Just those words helped Abby find out what her father was creating a commotion about with his loudspeaker voice. You're right, Abby agreed, someone has to stop the Iraq war. Thousands are dying and suffering. Abby had been trying to tell her father that she felt the same way, but every time, her father turned away and said that she was too young to understand that kind of subject, but she did know. She knew about huge businesses becoming bankrupt, that the economy was becoming worse, and that gas was too expensive. She and her sister had talked about these subjects a few times, worrying about how life was going to be when they grew up. They were both frightened by the thought of not having money to keep their house and buy food. Abby apprehensively tucked these thoughts away and continued to work by the light of the sunset outside.
"Good night. Don't forget to turn on your invention," Abby's father reminded. Exhausted, Abby gave a weak smile and reached to her left to press the green button. As soon as her father closed the door, she leapt out of bed and tiptoed to the window. Sliding the window up, she inhaled the cool, fresh night air. She stuck her head out the window and peeked at each of her neighbors' houses. Sighing, she slipped back to her bed as quietly as a panther. I wish life was perfect. Another sigh left and her eyelids shut out the stress and worry like a curtain closing, separating the dark from the light.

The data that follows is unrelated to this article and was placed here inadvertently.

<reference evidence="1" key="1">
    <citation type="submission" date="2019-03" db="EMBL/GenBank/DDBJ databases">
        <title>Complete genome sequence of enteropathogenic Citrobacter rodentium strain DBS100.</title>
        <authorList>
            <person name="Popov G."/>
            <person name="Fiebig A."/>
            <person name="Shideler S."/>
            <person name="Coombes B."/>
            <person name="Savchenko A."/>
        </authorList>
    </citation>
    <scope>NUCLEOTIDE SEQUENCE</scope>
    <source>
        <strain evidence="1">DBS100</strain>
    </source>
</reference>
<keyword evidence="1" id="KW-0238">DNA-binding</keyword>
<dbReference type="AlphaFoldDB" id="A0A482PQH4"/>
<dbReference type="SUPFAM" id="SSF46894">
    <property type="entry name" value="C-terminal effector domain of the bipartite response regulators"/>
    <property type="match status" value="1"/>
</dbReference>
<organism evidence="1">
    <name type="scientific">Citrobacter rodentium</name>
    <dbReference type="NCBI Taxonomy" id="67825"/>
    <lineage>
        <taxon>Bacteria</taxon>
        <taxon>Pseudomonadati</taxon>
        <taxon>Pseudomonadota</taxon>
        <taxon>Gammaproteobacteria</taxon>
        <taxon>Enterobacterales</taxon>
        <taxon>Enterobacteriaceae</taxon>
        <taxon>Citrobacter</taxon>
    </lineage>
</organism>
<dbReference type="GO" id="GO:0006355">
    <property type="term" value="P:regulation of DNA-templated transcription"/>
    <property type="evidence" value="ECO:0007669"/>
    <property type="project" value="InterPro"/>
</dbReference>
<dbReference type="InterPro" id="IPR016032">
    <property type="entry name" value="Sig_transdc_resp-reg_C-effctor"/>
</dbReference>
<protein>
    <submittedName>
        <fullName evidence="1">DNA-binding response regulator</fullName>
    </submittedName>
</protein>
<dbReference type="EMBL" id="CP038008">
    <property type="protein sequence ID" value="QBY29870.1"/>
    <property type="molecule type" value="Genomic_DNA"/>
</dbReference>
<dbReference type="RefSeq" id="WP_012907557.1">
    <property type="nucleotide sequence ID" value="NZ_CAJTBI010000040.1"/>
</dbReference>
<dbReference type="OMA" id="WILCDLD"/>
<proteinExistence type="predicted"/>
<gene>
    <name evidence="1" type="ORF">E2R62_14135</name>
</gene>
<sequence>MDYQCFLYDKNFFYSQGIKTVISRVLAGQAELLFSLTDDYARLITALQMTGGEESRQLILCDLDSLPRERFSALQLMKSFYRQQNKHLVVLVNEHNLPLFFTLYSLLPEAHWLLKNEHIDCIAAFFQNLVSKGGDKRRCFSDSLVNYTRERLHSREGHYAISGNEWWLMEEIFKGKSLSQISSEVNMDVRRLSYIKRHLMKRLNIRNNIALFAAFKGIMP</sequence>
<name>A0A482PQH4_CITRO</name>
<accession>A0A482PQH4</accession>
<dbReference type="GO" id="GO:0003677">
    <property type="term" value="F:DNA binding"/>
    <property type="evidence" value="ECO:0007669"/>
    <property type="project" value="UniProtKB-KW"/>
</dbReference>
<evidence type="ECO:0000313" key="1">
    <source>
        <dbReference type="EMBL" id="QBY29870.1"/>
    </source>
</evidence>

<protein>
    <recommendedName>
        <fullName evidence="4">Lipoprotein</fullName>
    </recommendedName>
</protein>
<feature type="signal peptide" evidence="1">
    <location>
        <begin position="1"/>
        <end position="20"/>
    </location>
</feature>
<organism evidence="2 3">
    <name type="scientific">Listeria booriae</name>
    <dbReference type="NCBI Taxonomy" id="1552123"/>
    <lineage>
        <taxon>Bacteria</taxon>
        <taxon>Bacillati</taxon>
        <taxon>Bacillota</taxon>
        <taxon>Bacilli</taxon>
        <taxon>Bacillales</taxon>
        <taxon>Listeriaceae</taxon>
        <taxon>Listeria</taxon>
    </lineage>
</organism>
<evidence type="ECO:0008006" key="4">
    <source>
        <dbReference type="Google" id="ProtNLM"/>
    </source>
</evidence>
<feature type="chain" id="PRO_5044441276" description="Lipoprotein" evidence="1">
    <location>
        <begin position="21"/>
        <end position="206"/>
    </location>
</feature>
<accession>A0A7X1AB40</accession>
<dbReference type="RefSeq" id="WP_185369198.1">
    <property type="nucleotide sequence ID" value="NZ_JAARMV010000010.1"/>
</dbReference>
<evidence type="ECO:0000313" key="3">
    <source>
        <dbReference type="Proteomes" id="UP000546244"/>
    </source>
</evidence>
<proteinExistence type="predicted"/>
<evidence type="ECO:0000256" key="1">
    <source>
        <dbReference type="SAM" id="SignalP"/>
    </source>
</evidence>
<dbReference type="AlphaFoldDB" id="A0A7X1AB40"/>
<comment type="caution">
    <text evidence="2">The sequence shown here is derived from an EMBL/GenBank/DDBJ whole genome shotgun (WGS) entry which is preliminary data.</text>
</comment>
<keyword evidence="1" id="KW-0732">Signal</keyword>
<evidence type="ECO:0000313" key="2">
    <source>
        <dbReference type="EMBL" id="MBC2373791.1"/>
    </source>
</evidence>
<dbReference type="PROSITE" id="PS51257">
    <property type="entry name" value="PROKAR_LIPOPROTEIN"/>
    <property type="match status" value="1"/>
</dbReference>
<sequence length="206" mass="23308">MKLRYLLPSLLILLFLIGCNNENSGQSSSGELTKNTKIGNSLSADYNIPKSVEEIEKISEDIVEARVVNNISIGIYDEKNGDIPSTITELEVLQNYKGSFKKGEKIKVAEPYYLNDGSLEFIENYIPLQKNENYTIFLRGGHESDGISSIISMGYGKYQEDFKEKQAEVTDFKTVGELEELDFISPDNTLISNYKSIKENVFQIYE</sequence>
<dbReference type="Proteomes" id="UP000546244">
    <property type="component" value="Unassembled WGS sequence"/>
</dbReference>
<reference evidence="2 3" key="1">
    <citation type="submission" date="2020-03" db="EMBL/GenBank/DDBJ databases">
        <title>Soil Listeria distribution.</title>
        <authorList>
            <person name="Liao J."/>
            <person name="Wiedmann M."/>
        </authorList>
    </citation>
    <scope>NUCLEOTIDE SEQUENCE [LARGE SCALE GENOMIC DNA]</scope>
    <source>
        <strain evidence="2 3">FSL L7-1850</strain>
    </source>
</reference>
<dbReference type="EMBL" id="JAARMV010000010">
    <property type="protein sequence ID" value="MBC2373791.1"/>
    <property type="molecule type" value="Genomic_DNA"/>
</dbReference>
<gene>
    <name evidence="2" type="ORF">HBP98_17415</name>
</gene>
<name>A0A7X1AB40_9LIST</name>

Abby found herself lying in the dust next to a wounded American soldier. "Water," he moaned painfully. His blond hair looked like it had crimson highlights. His somewhat white skin was a dusty brown from mud. His uniform was splotched with scarlet. Fumbling around in her pocket, Abby pulled out a small bottle and handed it to him. When she stretched, she felt pain shock her. She glanced at her arm, which had a large scar. The man, who had seemed to be strengthened by a little water, pushed himself up and hobbled away. Gunshots and screams were ringing in her ears. A loud "BOOM!" was heard behind her, and she whipped around just in time to see a huge cloud of smoke followed by someone falling down. Immediately, Abby knew where she was. My dream took me here, she thought. She stressfully got up and limped towards the area where the explosion came from. The image of the wounded soldier was imprinted in her mind as she saw people lying on the ground whimpering. She sat down and cleaned a few wounds with a pack of tissues and some water. Abby was sympathetic and knew that she should never complain that her own life was awful ever again.